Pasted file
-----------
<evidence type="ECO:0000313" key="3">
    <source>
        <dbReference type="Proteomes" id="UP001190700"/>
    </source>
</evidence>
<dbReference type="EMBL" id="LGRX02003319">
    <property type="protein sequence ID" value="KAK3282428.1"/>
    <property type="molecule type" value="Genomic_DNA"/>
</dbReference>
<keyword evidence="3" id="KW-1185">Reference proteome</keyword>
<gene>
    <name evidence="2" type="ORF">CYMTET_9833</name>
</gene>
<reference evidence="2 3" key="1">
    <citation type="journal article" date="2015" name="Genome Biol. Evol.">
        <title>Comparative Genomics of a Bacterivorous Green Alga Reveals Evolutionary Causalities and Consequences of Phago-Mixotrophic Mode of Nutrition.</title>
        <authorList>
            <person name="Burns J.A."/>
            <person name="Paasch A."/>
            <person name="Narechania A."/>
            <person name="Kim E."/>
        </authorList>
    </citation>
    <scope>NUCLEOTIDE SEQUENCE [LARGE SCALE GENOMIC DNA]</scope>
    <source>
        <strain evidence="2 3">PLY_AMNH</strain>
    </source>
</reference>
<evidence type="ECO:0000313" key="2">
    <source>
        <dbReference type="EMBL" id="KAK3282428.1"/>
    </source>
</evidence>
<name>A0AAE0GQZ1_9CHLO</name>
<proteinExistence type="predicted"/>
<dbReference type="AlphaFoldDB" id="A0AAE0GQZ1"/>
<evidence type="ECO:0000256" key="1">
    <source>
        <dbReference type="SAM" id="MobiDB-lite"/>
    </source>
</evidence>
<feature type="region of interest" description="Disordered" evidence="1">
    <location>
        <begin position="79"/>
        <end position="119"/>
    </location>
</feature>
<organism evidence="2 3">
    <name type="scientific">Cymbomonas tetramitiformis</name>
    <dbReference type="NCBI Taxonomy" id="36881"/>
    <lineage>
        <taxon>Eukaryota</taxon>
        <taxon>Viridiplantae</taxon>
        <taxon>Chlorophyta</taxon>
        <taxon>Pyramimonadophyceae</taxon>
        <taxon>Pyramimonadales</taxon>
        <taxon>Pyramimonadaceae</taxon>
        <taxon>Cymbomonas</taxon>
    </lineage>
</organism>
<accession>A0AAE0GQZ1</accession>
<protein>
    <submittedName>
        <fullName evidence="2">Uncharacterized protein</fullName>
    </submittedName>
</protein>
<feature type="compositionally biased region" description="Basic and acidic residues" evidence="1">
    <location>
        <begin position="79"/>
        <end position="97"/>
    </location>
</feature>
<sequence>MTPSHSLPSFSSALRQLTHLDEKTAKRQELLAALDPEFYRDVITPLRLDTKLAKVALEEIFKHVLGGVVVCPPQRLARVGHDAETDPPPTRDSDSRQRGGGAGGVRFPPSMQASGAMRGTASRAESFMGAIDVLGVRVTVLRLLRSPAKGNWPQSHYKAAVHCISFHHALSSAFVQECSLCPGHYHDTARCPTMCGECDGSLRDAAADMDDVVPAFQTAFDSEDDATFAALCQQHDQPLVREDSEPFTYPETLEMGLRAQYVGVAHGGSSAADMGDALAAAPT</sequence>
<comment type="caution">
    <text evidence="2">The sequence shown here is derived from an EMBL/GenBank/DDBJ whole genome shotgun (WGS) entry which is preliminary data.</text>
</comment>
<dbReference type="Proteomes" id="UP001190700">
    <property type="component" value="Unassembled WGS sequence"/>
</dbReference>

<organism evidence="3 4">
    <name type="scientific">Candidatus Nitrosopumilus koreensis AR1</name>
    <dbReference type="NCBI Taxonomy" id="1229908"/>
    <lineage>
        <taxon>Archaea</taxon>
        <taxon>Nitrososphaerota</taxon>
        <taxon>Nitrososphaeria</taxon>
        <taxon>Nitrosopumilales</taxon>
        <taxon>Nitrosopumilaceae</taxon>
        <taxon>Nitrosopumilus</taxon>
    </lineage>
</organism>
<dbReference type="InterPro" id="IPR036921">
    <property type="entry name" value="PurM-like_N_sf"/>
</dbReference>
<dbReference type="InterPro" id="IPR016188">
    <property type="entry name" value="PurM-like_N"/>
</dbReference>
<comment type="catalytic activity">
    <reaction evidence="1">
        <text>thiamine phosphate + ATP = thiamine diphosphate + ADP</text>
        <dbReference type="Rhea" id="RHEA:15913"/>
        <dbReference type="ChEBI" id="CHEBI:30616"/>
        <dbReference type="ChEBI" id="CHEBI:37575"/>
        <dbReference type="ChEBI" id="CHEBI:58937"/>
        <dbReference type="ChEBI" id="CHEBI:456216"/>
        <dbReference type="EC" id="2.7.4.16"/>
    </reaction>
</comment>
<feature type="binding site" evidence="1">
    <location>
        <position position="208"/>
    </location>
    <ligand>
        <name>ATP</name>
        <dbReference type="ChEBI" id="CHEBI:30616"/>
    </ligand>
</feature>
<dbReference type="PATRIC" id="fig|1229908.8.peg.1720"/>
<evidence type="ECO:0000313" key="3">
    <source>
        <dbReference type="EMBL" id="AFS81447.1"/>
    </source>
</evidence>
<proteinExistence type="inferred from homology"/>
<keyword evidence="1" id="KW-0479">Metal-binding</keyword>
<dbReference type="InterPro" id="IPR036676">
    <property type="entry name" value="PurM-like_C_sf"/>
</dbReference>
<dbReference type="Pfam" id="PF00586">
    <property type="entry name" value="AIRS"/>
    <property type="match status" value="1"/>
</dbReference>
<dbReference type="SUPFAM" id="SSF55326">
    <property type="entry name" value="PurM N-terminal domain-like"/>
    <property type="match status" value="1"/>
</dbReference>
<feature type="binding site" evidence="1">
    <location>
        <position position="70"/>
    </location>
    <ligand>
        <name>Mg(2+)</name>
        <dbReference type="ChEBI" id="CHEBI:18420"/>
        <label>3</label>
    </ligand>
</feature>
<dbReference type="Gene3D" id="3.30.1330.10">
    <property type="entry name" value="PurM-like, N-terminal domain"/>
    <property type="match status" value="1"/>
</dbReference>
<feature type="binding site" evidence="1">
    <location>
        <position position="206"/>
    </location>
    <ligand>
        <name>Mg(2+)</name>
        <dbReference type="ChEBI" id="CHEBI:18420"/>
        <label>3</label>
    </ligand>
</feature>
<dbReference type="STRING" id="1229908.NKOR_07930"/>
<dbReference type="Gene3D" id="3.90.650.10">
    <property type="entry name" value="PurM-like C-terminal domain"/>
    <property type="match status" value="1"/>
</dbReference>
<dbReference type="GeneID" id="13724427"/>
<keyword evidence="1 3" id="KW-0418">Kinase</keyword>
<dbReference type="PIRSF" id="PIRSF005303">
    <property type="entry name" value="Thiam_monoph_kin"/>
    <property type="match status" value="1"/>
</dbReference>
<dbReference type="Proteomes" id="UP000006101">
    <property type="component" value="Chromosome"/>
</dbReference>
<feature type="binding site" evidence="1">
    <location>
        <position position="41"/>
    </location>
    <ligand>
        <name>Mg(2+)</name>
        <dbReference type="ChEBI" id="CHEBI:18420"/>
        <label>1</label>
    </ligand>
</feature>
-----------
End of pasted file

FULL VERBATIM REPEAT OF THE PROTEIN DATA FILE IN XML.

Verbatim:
<evidence type="ECO:0000313" key="3">
    <source>
        <dbReference type="Proteomes" id="UP001190700"/>
    </source>
</evidence>
<dbReference type="EMBL" id="LGRX02003319">
    <property type="protein sequence ID" value="KAK3282428.1"/>
    <property type="molecule type" value="Genomic_DNA"/>
</dbReference>
<keyword evidence="3" id="KW-1185">Reference proteome</keyword>
<gene>
    <name evidence="2" type="ORF">CYMTET_9833</name>
</gene>
<reference evidence="2 3" key="1">
    <citation type="journal article" date="2015" name="Genome Biol. Evol.">
        <title>Comparative Genomics of a Bacterivorous Green Alga Reveals Evolutionary Causalities and Consequences of Phago-Mixotrophic Mode of Nutrition.</title>
        <authorList>
            <person name="Burns J.A."/>
            <person name="Paasch A."/>
            <person name="Narechania A."/>
            <person name="Kim E."/>
        </authorList>
    </citation>
    <scope>NUCLEOTIDE SEQUENCE [LARGE SCALE GENOMIC DNA]</scope>
    <source>
        <strain evidence="2 3">PLY_AMNH</strain>
    </source>
</reference>
<evidence type="ECO:0000313" key="2">
    <source>
        <dbReference type="EMBL" id="KAK3282428.1"/>
    </source>
</evidence>
<name>A0AAE0GQZ1_9CHLO</name>
<proteinExistence type="predicted"/>
<dbReference type="AlphaFoldDB" id="A0AAE0GQZ1"/>
<evidence type="ECO:0000256" key="1">
    <source>
        <dbReference type="SAM" id="MobiDB-lite"/>
    </source>
</evidence>
<feature type="region of interest" description="Disordered" evidence="1">
    <location>
        <begin position="79"/>
        <end position="119"/>
    </location>
</feature>
<organism evidence="2 3">
    <name type="scientific">Cymbomonas tetramitiformis</name>
    <dbReference type="NCBI Taxonomy" id="36881"/>
    <lineage>
        <taxon>Eukaryota</taxon>
        <taxon>Viridiplantae</taxon>
        <taxon>Chlorophyta</taxon>
        <taxon>Pyramimonadophyceae</taxon>
        <taxon>Pyramimonadales</taxon>
        <taxon>Pyramimonadaceae</taxon>
        <taxon>Cymbomonas</taxon>
    </lineage>
</organism>
<accession>A0AAE0GQZ1</accession>
<protein>
    <submittedName>
        <fullName evidence="2">Uncharacterized protein</fullName>
    </submittedName>
</protein>
<feature type="compositionally biased region" description="Basic and acidic residues" evidence="1">
    <location>
        <begin position="79"/>
        <end position="97"/>
    </location>
</feature>
<sequence>MTPSHSLPSFSSALRQLTHLDEKTAKRQELLAALDPEFYRDVITPLRLDTKLAKVALEEIFKHVLGGVVVCPPQRLARVGHDAETDPPPTRDSDSRQRGGGAGGVRFPPSMQASGAMRGTASRAESFMGAIDVLGVRVTVLRLLRSPAKGNWPQSHYKAAVHCISFHHALSSAFVQECSLCPGHYHDTARCPTMCGECDGSLRDAAADMDDVVPAFQTAFDSEDDATFAALCQQHDQPLVREDSEPFTYPETLEMGLRAQYVGVAHGGSSAADMGDALAAAPT</sequence>
<comment type="caution">
    <text evidence="2">The sequence shown here is derived from an EMBL/GenBank/DDBJ whole genome shotgun (WGS) entry which is preliminary data.</text>
</comment>
<dbReference type="Proteomes" id="UP001190700">
    <property type="component" value="Unassembled WGS sequence"/>
</dbReference>

<organism evidence="3 4">
    <name type="scientific">Candidatus Nitrosopumilus koreensis AR1</name>
    <dbReference type="NCBI Taxonomy" id="1229908"/>
    <lineage>
        <taxon>Archaea</taxon>
        <taxon>Nitrososphaerota</taxon>
        <taxon>Nitrososphaeria</taxon>
        <taxon>Nitrosopumilales</taxon>
        <taxon>Nitrosopumilaceae</taxon>
        <taxon>Nitrosopumilus</taxon>
    </lineage>
</organism>
<dbReference type="InterPro" id="IPR036921">
    <property type="entry name" value="PurM-like_N_sf"/>
</dbReference>
<dbReference type="InterPro" id="IPR016188">
    <property type="entry name" value="PurM-like_N"/>
</dbReference>
<comment type="catalytic activity">
    <reaction evidence="1">
        <text>thiamine phosphate + ATP = thiamine diphosphate + ADP</text>
        <dbReference type="Rhea" id="RHEA:15913"/>
        <dbReference type="ChEBI" id="CHEBI:30616"/>
        <dbReference type="ChEBI" id="CHEBI:37575"/>
        <dbReference type="ChEBI" id="CHEBI:58937"/>
        <dbReference type="ChEBI" id="CHEBI:456216"/>
        <dbReference type="EC" id="2.7.4.16"/>
    </reaction>
</comment>
<feature type="binding site" evidence="1">
    <location>
        <position position="208"/>
    </location>
    <ligand>
        <name>ATP</name>
        <dbReference type="ChEBI" id="CHEBI:30616"/>
    </ligand>
</feature>
<dbReference type="PATRIC" id="fig|1229908.8.peg.1720"/>
<evidence type="ECO:0000313" key="3">
    <source>
        <dbReference type="EMBL" id="AFS81447.1"/>
    </source>
</evidence>
<proteinExistence type="inferred from homology"/>
<keyword evidence="1" id="KW-0479">Metal-binding</keyword>
<dbReference type="InterPro" id="IPR036676">
    <property type="entry name" value="PurM-like_C_sf"/>
</dbReference>
<dbReference type="Pfam" id="PF00586">
    <property type="entry name" value="AIRS"/>
    <property type="match status" value="1"/>
</dbReference>
<dbReference type="SUPFAM" id="SSF55326">
    <property type="entry name" value="PurM N-terminal domain-like"/>
    <property type="match status" value="1"/>
</dbReference>
<feature type="binding site" evidence="1">
    <location>
        <position position="70"/>
    </location>
    <ligand>
        <name>Mg(2+)</name>
        <dbReference type="ChEBI" id="CHEBI:18420"/>
        <label>3</label>
    </ligand>
</feature>
<dbReference type="Gene3D" id="3.30.1330.10">
    <property type="entry name" value="PurM-like, N-terminal domain"/>
    <property type="match status" value="1"/>
</dbReference>
<feature type="binding site" evidence="1">
    <location>
        <position position="206"/>
    </location>
    <ligand>
        <name>Mg(2+)</name>
        <dbReference type="ChEBI" id="CHEBI:18420"/>
        <label>3</label>
    </ligand>
</feature>
<dbReference type="STRING" id="1229908.NKOR_07930"/>
<dbReference type="Gene3D" id="3.90.650.10">
    <property type="entry name" value="PurM-like C-terminal domain"/>
    <property type="match status" value="1"/>
</dbReference>
<dbReference type="GeneID" id="13724427"/>
<keyword evidence="1 3" id="KW-0418">Kinase</keyword>
<dbReference type="PIRSF" id="PIRSF005303">
    <property type="entry name" value="Thiam_monoph_kin"/>
    <property type="match status" value="1"/>
</dbReference>
<dbReference type="Proteomes" id="UP000006101">
    <property type="component" value="Chromosome"/>
</dbReference>
<feature type="binding site" evidence="1">
    <location>
        <position position="41"/>
    </location>
    <ligand>
        <name>Mg(2+)</name>
        <dbReference type="ChEBI" id="CHEBI:18420"/>
        <label>1</label>
    </ligand>
</feature>